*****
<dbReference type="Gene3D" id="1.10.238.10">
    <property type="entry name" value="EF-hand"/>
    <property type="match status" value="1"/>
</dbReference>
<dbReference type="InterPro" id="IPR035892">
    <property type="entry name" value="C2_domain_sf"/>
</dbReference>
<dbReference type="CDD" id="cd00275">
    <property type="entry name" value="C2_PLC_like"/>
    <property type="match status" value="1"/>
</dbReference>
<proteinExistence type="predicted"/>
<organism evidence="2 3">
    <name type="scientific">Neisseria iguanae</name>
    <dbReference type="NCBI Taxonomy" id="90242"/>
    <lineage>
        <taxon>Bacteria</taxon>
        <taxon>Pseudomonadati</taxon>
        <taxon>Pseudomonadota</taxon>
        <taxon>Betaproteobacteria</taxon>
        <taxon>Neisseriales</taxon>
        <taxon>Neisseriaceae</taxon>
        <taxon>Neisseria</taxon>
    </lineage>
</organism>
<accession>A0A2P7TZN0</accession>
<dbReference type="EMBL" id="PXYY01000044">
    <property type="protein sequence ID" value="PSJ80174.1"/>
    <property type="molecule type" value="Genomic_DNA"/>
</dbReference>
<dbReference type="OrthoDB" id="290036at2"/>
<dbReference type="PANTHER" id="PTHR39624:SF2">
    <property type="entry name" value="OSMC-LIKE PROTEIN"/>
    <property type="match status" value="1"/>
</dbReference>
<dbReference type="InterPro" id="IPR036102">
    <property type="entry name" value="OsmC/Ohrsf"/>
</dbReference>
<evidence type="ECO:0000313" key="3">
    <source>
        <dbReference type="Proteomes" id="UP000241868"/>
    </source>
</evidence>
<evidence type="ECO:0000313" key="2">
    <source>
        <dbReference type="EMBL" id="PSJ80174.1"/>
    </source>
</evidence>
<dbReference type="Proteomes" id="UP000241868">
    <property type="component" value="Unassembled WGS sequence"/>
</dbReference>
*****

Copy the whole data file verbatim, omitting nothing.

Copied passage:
<dbReference type="Gene3D" id="1.10.238.10">
    <property type="entry name" value="EF-hand"/>
    <property type="match status" value="1"/>
</dbReference>
<dbReference type="InterPro" id="IPR035892">
    <property type="entry name" value="C2_domain_sf"/>
</dbReference>
<dbReference type="CDD" id="cd00275">
    <property type="entry name" value="C2_PLC_like"/>
    <property type="match status" value="1"/>
</dbReference>
<proteinExistence type="predicted"/>
<organism evidence="2 3">
    <name type="scientific">Neisseria iguanae</name>
    <dbReference type="NCBI Taxonomy" id="90242"/>
    <lineage>
        <taxon>Bacteria</taxon>
        <taxon>Pseudomonadati</taxon>
        <taxon>Pseudomonadota</taxon>
        <taxon>Betaproteobacteria</taxon>
        <taxon>Neisseriales</taxon>
        <taxon>Neisseriaceae</taxon>
        <taxon>Neisseria</taxon>
    </lineage>
</organism>
<accession>A0A2P7TZN0</accession>
<dbReference type="EMBL" id="PXYY01000044">
    <property type="protein sequence ID" value="PSJ80174.1"/>
    <property type="molecule type" value="Genomic_DNA"/>
</dbReference>
<dbReference type="OrthoDB" id="290036at2"/>
<dbReference type="PANTHER" id="PTHR39624:SF2">
    <property type="entry name" value="OSMC-LIKE PROTEIN"/>
    <property type="match status" value="1"/>
</dbReference>
<dbReference type="InterPro" id="IPR036102">
    <property type="entry name" value="OsmC/Ohrsf"/>
</dbReference>
<evidence type="ECO:0000313" key="3">
    <source>
        <dbReference type="Proteomes" id="UP000241868"/>
    </source>
</evidence>
<evidence type="ECO:0000313" key="2">
    <source>
        <dbReference type="EMBL" id="PSJ80174.1"/>
    </source>
</evidence>
<dbReference type="Proteomes" id="UP000241868">
    <property type="component" value="Unassembled WGS sequence"/>
</dbReference>